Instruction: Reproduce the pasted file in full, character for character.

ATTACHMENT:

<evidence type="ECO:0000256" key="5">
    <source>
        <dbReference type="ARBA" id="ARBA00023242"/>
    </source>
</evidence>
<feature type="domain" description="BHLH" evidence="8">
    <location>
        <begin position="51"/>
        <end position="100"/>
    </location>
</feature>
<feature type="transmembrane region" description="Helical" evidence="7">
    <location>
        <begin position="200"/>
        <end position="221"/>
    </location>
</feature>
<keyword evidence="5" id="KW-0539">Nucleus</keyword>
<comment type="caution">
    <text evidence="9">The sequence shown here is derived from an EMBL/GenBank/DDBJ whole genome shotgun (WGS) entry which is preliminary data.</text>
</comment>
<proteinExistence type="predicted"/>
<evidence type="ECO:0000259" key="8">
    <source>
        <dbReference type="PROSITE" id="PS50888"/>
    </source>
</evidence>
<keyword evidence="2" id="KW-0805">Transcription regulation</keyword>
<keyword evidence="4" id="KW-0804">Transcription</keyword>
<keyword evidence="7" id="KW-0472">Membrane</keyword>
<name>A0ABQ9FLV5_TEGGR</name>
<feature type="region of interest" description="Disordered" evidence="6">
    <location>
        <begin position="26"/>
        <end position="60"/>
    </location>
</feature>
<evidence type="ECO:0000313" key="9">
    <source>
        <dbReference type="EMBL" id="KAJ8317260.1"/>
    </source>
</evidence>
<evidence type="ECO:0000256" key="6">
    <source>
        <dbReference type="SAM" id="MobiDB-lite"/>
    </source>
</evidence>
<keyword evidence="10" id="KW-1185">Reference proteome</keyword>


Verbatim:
<evidence type="ECO:0000256" key="5">
    <source>
        <dbReference type="ARBA" id="ARBA00023242"/>
    </source>
</evidence>
<feature type="domain" description="BHLH" evidence="8">
    <location>
        <begin position="51"/>
        <end position="100"/>
    </location>
</feature>
<feature type="transmembrane region" description="Helical" evidence="7">
    <location>
        <begin position="200"/>
        <end position="221"/>
    </location>
</feature>
<keyword evidence="5" id="KW-0539">Nucleus</keyword>
<comment type="caution">
    <text evidence="9">The sequence shown here is derived from an EMBL/GenBank/DDBJ whole genome shotgun (WGS) entry which is preliminary data.</text>
</comment>
<proteinExistence type="predicted"/>
<evidence type="ECO:0000259" key="8">
    <source>
        <dbReference type="PROSITE" id="PS50888"/>
    </source>
</evidence>
<keyword evidence="2" id="KW-0805">Transcription regulation</keyword>
<keyword evidence="4" id="KW-0804">Transcription</keyword>
<keyword evidence="7" id="KW-0472">Membrane</keyword>
<name>A0ABQ9FLV5_TEGGR</name>
<feature type="region of interest" description="Disordered" evidence="6">
    <location>
        <begin position="26"/>
        <end position="60"/>
    </location>
</feature>
<evidence type="ECO:0000313" key="9">
    <source>
        <dbReference type="EMBL" id="KAJ8317260.1"/>
    </source>
</evidence>
<evidence type="ECO:0000256" key="6">
    <source>
        <dbReference type="SAM" id="MobiDB-lite"/>
    </source>
</evidence>
<keyword evidence="10" id="KW-1185">Reference proteome</keyword>